. my job is not just to entertain but to educate you. call me at 1-800-743-cnbc. battle stations! that's where we are on the eve of the hugely important labor department nonfarm payroll report that comes out tomorrow morning at 8:30 a.m. the stock market is telling us to be ready. we had our fifth straight decline today. dow seeking 68 points, nasdaq declining .12%. we know that's because there's been too much good data lately. it should be that, no, good data. because we are in a good news is bad news environment. this is good news moves interest rates higher. whether the fed likes it or not! remember, the fed wants rates down as more jobs can be created. but at a certain point, you have to ask, aren't more jobs being created? the fed stops trying to keep interest rates down or stops being able to. it's a fore gone conclusion the whole stock market will decline regardless of what the fed says or does. that's been the case before even as the last late run-up going to be the case again. i'm not debating that. there are tons of reasons why stocks could. we know risk-free bonds that
to make you a little money. my job is not just to entertain you but to educate you. call me at 1-800-743-cnbc. what a day. what a day this was! we got an employment number that had something for everyone. and it catapulted the averages higher. dow gaining 199 points. s&p falling 1.12% and the nasdaq climbing. stocks had been going down. for five days and the expectation that interest rates had to rise, because there would be such a huge burst of hiring. investors had been selling down their holding, they thought growth was too robust. instead we got a cinderella payroll employment number this morning that gave people a reason to stop selling bonds and to start -- >> buy, buy, buy! >> -- stocks, which had been dropping all week. it's a pretty amazing thing to watch. the same stocks that have been hammered going into the jobs report spring back to life. the banks, industrials, housing-related names, the consumer product stocks. almost as if they were all priced to a huge bond selloff which would've driven rates up, and when they didn't happen, we put the labor report under the cate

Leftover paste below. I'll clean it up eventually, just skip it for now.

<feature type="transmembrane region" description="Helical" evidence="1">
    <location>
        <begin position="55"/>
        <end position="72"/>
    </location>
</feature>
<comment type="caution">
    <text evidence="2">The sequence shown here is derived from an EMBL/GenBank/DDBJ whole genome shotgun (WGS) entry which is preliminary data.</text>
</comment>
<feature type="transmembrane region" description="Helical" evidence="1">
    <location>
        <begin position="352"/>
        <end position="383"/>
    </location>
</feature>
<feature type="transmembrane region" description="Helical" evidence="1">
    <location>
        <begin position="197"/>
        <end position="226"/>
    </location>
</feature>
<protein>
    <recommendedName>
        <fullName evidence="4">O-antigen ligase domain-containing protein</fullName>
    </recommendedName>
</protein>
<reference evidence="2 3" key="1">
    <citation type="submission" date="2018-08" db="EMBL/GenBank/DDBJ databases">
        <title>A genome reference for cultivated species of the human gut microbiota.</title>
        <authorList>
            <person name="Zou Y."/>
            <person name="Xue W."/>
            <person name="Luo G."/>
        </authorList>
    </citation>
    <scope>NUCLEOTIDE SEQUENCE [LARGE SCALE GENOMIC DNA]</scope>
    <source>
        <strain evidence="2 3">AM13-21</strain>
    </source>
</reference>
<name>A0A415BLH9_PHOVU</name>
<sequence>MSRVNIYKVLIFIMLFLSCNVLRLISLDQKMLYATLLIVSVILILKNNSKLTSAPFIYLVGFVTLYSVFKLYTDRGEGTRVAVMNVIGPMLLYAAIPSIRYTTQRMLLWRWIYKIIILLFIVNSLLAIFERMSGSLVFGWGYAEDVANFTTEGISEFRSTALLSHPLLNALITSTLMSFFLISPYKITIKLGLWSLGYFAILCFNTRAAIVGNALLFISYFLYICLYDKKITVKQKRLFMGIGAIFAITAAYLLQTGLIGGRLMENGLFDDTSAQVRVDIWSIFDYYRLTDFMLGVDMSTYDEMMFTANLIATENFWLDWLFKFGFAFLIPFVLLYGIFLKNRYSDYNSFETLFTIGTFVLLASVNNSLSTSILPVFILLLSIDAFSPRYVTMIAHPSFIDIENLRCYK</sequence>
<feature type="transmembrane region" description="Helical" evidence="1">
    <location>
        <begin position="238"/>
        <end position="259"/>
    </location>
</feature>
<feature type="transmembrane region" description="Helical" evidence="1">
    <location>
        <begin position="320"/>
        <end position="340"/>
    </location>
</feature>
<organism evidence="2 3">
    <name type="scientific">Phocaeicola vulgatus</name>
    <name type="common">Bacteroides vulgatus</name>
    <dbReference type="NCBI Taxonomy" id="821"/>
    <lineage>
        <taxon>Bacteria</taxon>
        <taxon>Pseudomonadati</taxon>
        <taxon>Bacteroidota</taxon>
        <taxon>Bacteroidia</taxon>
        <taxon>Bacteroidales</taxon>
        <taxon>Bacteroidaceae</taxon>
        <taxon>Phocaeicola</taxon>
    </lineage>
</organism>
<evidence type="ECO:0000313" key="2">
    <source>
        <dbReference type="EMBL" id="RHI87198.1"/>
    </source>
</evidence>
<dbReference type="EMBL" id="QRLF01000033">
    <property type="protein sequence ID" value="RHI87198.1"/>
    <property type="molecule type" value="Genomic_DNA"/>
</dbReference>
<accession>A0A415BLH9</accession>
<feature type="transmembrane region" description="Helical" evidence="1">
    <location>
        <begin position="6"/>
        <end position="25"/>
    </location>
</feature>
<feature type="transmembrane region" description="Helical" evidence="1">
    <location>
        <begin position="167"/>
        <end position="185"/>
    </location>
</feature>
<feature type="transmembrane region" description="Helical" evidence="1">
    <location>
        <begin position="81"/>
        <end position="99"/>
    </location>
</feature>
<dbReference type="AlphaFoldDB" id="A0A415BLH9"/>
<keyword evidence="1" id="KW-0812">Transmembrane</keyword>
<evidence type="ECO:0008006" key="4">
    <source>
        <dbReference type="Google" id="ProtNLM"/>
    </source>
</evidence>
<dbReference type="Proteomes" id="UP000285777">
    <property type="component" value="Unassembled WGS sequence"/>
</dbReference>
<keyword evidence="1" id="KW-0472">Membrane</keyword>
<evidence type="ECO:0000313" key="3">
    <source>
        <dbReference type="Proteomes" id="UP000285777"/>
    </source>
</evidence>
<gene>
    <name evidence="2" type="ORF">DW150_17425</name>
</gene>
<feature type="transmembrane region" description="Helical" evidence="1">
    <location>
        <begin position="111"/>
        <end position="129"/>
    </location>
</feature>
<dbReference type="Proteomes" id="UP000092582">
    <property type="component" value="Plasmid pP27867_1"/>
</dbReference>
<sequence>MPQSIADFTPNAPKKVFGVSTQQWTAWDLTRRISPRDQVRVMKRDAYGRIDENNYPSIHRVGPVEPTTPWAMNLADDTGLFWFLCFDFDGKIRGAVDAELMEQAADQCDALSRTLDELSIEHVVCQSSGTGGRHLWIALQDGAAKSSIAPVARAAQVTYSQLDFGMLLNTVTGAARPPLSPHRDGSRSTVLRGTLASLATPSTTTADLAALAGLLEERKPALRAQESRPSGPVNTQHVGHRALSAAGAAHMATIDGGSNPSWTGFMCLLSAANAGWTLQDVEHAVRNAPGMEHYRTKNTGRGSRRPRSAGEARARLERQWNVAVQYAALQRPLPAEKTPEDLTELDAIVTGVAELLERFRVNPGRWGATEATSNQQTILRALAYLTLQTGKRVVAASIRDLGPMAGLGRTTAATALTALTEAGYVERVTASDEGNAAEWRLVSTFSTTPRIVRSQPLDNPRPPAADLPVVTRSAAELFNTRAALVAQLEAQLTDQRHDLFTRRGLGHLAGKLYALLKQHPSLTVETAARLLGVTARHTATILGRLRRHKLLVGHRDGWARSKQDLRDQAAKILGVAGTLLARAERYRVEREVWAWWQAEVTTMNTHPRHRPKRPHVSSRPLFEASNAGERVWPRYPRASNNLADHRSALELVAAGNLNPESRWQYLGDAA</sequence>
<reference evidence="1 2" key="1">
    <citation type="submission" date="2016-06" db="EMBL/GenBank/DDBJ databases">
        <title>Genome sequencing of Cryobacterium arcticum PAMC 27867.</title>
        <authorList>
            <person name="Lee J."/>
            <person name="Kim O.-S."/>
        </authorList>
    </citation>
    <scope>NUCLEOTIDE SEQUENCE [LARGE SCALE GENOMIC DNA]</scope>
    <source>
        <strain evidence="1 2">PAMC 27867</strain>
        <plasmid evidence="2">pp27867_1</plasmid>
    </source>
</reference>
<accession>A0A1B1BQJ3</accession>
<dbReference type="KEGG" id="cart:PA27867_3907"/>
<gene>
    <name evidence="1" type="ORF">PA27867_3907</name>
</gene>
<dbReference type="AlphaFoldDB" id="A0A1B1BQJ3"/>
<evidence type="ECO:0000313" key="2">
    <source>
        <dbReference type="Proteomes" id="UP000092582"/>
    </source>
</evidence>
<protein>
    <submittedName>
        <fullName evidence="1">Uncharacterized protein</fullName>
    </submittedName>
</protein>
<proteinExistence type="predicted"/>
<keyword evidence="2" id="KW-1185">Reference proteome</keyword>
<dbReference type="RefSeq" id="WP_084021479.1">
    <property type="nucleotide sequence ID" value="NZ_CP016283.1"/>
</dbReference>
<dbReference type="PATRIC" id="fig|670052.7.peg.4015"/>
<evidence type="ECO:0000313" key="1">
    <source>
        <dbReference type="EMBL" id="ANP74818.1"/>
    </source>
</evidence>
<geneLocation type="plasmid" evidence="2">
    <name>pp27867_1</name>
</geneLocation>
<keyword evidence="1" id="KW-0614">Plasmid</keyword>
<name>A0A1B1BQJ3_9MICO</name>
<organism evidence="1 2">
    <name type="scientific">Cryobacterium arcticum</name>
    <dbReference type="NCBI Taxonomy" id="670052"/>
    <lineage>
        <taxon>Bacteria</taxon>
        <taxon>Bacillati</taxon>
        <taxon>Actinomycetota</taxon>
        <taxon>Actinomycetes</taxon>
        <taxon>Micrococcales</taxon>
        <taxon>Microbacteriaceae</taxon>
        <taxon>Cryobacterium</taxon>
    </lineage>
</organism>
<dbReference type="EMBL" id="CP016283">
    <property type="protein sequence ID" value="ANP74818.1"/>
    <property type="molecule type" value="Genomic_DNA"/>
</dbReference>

a sense of an education. you have a sense of, "oh my goodness. i've known washington has been something i've been disappointed in. but i didn't know it looked like this. i didn't know it had come to all of this just this -- incredible contempt for what they are supposed to be there for." contempt for what their constituents are, i.e., us. >> you say political washington is "an inbred company town where party differences are easily subsumed by membership in the club." and you talked about the club. "the club swells for the night into the ultimate bubble world. they become part of a system that rewards, more than anything a system of self-perpetuation." >> self-perpetuation is a key point in all of this. it is what you're going to -- how you're going to continue. i mean, the original notion of the founders is that a president or a public servant would serve a term, couple years, return to their communities, return to their farm. now the organizing principle of life in washington is how are you going to keep it going? whether it's how you're going to stay in office, you know, by pleasing yo